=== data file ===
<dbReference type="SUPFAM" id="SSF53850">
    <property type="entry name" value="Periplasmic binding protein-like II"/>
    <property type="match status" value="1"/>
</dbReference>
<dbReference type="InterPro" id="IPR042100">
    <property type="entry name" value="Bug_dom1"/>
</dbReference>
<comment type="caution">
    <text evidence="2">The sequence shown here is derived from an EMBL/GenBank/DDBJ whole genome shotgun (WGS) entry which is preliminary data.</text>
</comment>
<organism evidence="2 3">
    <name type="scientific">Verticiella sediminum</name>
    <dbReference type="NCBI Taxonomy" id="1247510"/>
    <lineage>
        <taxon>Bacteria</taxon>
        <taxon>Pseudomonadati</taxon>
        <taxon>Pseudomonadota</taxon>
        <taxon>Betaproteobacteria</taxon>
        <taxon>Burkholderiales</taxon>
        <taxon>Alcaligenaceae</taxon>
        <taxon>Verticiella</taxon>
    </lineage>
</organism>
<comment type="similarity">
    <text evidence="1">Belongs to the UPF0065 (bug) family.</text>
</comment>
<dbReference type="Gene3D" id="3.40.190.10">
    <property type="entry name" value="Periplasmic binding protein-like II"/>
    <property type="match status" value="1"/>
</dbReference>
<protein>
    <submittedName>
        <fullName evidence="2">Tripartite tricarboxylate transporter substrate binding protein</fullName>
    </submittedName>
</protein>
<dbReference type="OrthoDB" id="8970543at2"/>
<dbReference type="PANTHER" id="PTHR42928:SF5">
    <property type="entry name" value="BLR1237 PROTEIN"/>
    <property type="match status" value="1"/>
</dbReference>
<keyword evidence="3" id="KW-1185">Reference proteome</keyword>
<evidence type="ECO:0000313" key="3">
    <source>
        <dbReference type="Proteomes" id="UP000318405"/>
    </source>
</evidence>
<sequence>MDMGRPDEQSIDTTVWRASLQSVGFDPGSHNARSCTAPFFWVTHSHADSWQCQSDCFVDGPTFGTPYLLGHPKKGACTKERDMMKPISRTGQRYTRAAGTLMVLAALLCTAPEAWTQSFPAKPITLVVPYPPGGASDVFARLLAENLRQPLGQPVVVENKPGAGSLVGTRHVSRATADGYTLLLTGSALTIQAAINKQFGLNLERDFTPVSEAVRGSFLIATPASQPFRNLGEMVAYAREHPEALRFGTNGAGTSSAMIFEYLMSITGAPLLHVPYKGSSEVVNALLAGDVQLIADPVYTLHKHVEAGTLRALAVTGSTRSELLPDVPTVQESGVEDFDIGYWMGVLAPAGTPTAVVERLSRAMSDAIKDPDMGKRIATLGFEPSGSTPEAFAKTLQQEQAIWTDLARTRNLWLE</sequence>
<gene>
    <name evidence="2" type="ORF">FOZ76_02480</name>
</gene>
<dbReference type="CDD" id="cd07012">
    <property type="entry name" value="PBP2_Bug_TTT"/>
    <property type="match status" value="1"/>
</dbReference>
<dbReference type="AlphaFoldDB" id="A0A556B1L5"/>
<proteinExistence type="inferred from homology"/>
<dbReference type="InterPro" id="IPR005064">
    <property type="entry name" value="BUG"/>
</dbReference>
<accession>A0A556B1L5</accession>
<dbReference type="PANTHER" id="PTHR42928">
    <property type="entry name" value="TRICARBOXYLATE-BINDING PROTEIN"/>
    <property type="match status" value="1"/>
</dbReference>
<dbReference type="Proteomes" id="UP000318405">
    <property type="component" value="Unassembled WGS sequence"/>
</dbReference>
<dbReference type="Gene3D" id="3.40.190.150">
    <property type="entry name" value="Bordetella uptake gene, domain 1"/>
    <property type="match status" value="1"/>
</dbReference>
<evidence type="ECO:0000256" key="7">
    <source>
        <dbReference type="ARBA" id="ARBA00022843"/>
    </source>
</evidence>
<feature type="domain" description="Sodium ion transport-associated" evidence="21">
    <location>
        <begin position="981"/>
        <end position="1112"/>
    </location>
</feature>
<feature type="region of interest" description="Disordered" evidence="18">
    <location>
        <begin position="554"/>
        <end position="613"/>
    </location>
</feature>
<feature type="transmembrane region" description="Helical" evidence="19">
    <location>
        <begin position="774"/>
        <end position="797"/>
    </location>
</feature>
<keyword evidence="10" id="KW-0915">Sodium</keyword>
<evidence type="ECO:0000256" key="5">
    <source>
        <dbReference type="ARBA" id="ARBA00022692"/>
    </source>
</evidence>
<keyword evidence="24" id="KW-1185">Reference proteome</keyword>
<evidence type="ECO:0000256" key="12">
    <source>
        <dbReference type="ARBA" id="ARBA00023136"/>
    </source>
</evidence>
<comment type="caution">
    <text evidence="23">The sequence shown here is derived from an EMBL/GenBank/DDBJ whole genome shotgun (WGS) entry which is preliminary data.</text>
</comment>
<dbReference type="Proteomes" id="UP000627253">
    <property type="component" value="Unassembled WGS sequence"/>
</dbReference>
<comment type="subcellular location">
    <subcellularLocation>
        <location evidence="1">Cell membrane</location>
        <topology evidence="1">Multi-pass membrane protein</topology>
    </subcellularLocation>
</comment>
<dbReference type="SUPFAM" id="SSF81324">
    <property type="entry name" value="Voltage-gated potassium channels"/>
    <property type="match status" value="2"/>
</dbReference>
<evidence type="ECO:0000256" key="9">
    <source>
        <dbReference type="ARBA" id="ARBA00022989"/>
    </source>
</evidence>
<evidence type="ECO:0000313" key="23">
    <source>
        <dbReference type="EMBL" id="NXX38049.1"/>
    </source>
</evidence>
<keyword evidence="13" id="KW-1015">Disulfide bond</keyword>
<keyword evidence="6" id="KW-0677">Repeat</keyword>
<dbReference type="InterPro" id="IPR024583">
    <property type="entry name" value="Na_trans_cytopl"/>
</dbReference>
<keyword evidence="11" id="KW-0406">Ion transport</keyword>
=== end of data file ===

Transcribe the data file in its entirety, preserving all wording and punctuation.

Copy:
<dbReference type="SUPFAM" id="SSF53850">
    <property type="entry name" value="Periplasmic binding protein-like II"/>
    <property type="match status" value="1"/>
</dbReference>
<dbReference type="InterPro" id="IPR042100">
    <property type="entry name" value="Bug_dom1"/>
</dbReference>
<comment type="caution">
    <text evidence="2">The sequence shown here is derived from an EMBL/GenBank/DDBJ whole genome shotgun (WGS) entry which is preliminary data.</text>
</comment>
<organism evidence="2 3">
    <name type="scientific">Verticiella sediminum</name>
    <dbReference type="NCBI Taxonomy" id="1247510"/>
    <lineage>
        <taxon>Bacteria</taxon>
        <taxon>Pseudomonadati</taxon>
        <taxon>Pseudomonadota</taxon>
        <taxon>Betaproteobacteria</taxon>
        <taxon>Burkholderiales</taxon>
        <taxon>Alcaligenaceae</taxon>
        <taxon>Verticiella</taxon>
    </lineage>
</organism>
<comment type="similarity">
    <text evidence="1">Belongs to the UPF0065 (bug) family.</text>
</comment>
<dbReference type="Gene3D" id="3.40.190.10">
    <property type="entry name" value="Periplasmic binding protein-like II"/>
    <property type="match status" value="1"/>
</dbReference>
<protein>
    <submittedName>
        <fullName evidence="2">Tripartite tricarboxylate transporter substrate binding protein</fullName>
    </submittedName>
</protein>
<dbReference type="OrthoDB" id="8970543at2"/>
<dbReference type="PANTHER" id="PTHR42928:SF5">
    <property type="entry name" value="BLR1237 PROTEIN"/>
    <property type="match status" value="1"/>
</dbReference>
<keyword evidence="3" id="KW-1185">Reference proteome</keyword>
<evidence type="ECO:0000313" key="3">
    <source>
        <dbReference type="Proteomes" id="UP000318405"/>
    </source>
</evidence>
<sequence>MDMGRPDEQSIDTTVWRASLQSVGFDPGSHNARSCTAPFFWVTHSHADSWQCQSDCFVDGPTFGTPYLLGHPKKGACTKERDMMKPISRTGQRYTRAAGTLMVLAALLCTAPEAWTQSFPAKPITLVVPYPPGGASDVFARLLAENLRQPLGQPVVVENKPGAGSLVGTRHVSRATADGYTLLLTGSALTIQAAINKQFGLNLERDFTPVSEAVRGSFLIATPASQPFRNLGEMVAYAREHPEALRFGTNGAGTSSAMIFEYLMSITGAPLLHVPYKGSSEVVNALLAGDVQLIADPVYTLHKHVEAGTLRALAVTGSTRSELLPDVPTVQESGVEDFDIGYWMGVLAPAGTPTAVVERLSRAMSDAIKDPDMGKRIATLGFEPSGSTPEAFAKTLQQEQAIWTDLARTRNLWLE</sequence>
<gene>
    <name evidence="2" type="ORF">FOZ76_02480</name>
</gene>
<dbReference type="CDD" id="cd07012">
    <property type="entry name" value="PBP2_Bug_TTT"/>
    <property type="match status" value="1"/>
</dbReference>
<dbReference type="AlphaFoldDB" id="A0A556B1L5"/>
<proteinExistence type="inferred from homology"/>
<dbReference type="InterPro" id="IPR005064">
    <property type="entry name" value="BUG"/>
</dbReference>
<accession>A0A556B1L5</accession>
<dbReference type="PANTHER" id="PTHR42928">
    <property type="entry name" value="TRICARBOXYLATE-BINDING PROTEIN"/>
    <property type="match status" value="1"/>
</dbReference>
<dbReference type="Proteomes" id="UP000318405">
    <property type="component" value="Unassembled WGS sequence"/>
</dbReference>
<dbReference type="Gene3D" id="3.40.190.150">
    <property type="entry name" value="Bordetella uptake gene, domain 1"/>
    <property type="match status" value="1"/>
</dbReference>
<evidence type="ECO:0000256" key="7">
    <source>
        <dbReference type="ARBA" id="ARBA00022843"/>
    </source>
</evidence>
<feature type="domain" description="Sodium ion transport-associated" evidence="21">
    <location>
        <begin position="981"/>
        <end position="1112"/>
    </location>
</feature>
<feature type="region of interest" description="Disordered" evidence="18">
    <location>
        <begin position="554"/>
        <end position="613"/>
    </location>
</feature>
<feature type="transmembrane region" description="Helical" evidence="19">
    <location>
        <begin position="774"/>
        <end position="797"/>
    </location>
</feature>
<keyword evidence="10" id="KW-0915">Sodium</keyword>
<evidence type="ECO:0000256" key="5">
    <source>
        <dbReference type="ARBA" id="ARBA00022692"/>
    </source>
</evidence>
<keyword evidence="24" id="KW-1185">Reference proteome</keyword>
<evidence type="ECO:0000256" key="12">
    <source>
        <dbReference type="ARBA" id="ARBA00023136"/>
    </source>
</evidence>
<comment type="caution">
    <text evidence="23">The sequence shown here is derived from an EMBL/GenBank/DDBJ whole genome shotgun (WGS) entry which is preliminary data.</text>
</comment>
<dbReference type="Proteomes" id="UP000627253">
    <property type="component" value="Unassembled WGS sequence"/>
</dbReference>
<comment type="subcellular location">
    <subcellularLocation>
        <location evidence="1">Cell membrane</location>
        <topology evidence="1">Multi-pass membrane protein</topology>
    </subcellularLocation>
</comment>
<dbReference type="SUPFAM" id="SSF81324">
    <property type="entry name" value="Voltage-gated potassium channels"/>
    <property type="match status" value="2"/>
</dbReference>
<evidence type="ECO:0000256" key="9">
    <source>
        <dbReference type="ARBA" id="ARBA00022989"/>
    </source>
</evidence>
<evidence type="ECO:0000313" key="23">
    <source>
        <dbReference type="EMBL" id="NXX38049.1"/>
    </source>
</evidence>
<keyword evidence="13" id="KW-1015">Disulfide bond</keyword>
<keyword evidence="6" id="KW-0677">Repeat</keyword>
<dbReference type="InterPro" id="IPR024583">
    <property type="entry name" value="Na_trans_cytopl"/>
</dbReference>
<keyword evidence="11" id="KW-0406">Ion transport</keyword>